Olga Hepnarová

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Olga Hepnarová
Olga Hepnarova.jpg
Born(1951-06-30)30 June 1951
Died12 March 1975(1975-03-12) (aged 23)
Prague, Czechoslovakia
Cause of deathHanged
Criminal penaltyDeath
Details
Date10 July 1973
Location(s)Prague, Czechoslovakia
Killed8
Injured12
WeaponsPraga RN Vehicle[1]
Date apprehended
10 July 1973

Olga Hepnarová (30 June 1951 – 12 March 1975) was a Czechoslovak rampage killer, who on 10 July 1973, killed eight people with a truck in Prague. Hepnarová was convicted and sentenced to death, and was executed in 1975, the last woman executed in Czechoslovakia.

Background[edit]

Olga Hepnarová was born on 30 June 1951, in Prague, to Czech parents. Her father was a bank clerk and her mother was a dentist. Hepnarová was an average child, but later developed psychiatric problems, which manifested in an inability to communicate with people and have been suggested were symptoms of Asperger's syndrome. In 1964 she attempted suicide by overdosing on her medication. She spent a year in a psychiatric ward at a hospital in Opařany, and later worked at various jobs but was usually fired shortly after being hired, including when she was trained as a bookbinder in Prague and then worked in Cheb for a year before returning to Prague. She ended up working as a truck driver. Gradually she lost contact with her family, especially her father and older sister. She bought a cabin that she had brought to the village of Oleško, from where she commuted to work. She later sold the cabin and bought a Trabant car with the money she had received. During her teenage years she struggled with her vague sexuality. From the age of 17 she had sexual relations with both men and women. She described herself as a "sexual cripple".[citation needed]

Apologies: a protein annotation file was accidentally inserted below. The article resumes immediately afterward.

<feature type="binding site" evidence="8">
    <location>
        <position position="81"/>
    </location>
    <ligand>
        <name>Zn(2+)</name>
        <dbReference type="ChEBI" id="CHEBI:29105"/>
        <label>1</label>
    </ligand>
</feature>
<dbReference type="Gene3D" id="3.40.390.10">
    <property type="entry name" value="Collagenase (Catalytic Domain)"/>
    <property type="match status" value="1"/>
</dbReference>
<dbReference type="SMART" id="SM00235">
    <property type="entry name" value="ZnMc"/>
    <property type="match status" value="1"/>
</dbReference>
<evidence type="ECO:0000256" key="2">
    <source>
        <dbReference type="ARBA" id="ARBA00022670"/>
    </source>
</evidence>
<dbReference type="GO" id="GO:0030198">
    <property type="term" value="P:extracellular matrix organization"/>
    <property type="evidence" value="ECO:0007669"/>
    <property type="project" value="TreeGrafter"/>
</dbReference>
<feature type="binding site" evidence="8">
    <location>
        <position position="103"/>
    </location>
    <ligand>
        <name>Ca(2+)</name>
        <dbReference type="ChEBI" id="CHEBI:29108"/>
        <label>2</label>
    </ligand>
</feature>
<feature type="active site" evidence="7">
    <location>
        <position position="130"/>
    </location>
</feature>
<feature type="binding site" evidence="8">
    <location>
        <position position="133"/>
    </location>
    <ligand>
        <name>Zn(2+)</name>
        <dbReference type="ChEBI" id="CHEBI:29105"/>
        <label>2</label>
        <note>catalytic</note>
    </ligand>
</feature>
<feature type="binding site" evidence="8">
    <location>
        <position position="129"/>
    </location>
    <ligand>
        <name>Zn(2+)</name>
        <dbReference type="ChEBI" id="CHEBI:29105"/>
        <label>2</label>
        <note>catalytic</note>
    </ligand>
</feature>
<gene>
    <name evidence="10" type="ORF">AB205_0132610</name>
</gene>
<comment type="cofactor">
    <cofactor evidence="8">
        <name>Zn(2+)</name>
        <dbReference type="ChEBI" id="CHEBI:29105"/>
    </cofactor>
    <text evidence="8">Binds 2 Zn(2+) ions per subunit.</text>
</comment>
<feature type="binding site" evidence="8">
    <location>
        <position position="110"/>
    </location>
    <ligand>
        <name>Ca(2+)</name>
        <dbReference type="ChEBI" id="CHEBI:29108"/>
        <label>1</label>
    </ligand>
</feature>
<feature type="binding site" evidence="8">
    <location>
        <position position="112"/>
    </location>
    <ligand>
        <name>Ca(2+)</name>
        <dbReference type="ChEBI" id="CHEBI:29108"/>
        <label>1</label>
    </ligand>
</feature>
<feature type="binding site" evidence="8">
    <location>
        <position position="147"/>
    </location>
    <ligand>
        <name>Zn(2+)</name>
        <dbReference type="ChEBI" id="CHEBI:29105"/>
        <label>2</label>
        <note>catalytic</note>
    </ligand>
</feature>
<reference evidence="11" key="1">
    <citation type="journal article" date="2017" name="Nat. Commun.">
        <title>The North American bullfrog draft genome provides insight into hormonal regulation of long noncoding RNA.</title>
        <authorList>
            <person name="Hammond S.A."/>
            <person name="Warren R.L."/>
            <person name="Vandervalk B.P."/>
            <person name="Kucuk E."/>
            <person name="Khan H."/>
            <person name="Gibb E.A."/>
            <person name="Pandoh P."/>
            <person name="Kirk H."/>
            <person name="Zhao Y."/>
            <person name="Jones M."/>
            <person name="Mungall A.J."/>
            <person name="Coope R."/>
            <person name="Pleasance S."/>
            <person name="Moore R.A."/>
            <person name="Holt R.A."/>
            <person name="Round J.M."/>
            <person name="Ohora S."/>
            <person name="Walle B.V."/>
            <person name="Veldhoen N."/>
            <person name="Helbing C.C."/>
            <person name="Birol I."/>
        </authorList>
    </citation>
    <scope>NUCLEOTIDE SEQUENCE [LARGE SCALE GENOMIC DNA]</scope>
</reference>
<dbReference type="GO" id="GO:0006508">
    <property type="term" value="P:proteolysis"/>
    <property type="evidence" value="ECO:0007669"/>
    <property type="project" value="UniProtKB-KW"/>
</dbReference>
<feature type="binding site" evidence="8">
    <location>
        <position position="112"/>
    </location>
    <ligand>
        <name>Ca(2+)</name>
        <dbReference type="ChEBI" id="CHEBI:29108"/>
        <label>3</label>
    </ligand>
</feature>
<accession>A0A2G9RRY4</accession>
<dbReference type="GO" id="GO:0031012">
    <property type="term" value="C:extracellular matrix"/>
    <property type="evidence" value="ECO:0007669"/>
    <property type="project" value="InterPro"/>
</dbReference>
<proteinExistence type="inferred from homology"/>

Arson attack[edit]

Hepnarová’s father inherited a farm in the village of Zábrodí, which the family used for recreation. On the morning of 7 August 1970, using a bottle of gasoline, Hepnarová set fire to the door in the living area of the building. She hoped that the fire would reach the hayloft via a dormer and destroy the homestead. Her sister and two tenants - a married couple over the age of 75 - were asleep in the house at the time. They woke up and managed to extinguish the fire in time. The final damage was only 50 Kcs. Hepnarová was not suspected of the crime. She had approached the farm on foot at night after taking a taxi from Náchod. She confessed to the act during a psychiatric examination in 1973. As a motive, she stated that the property had become the cause of money disputes between her parents.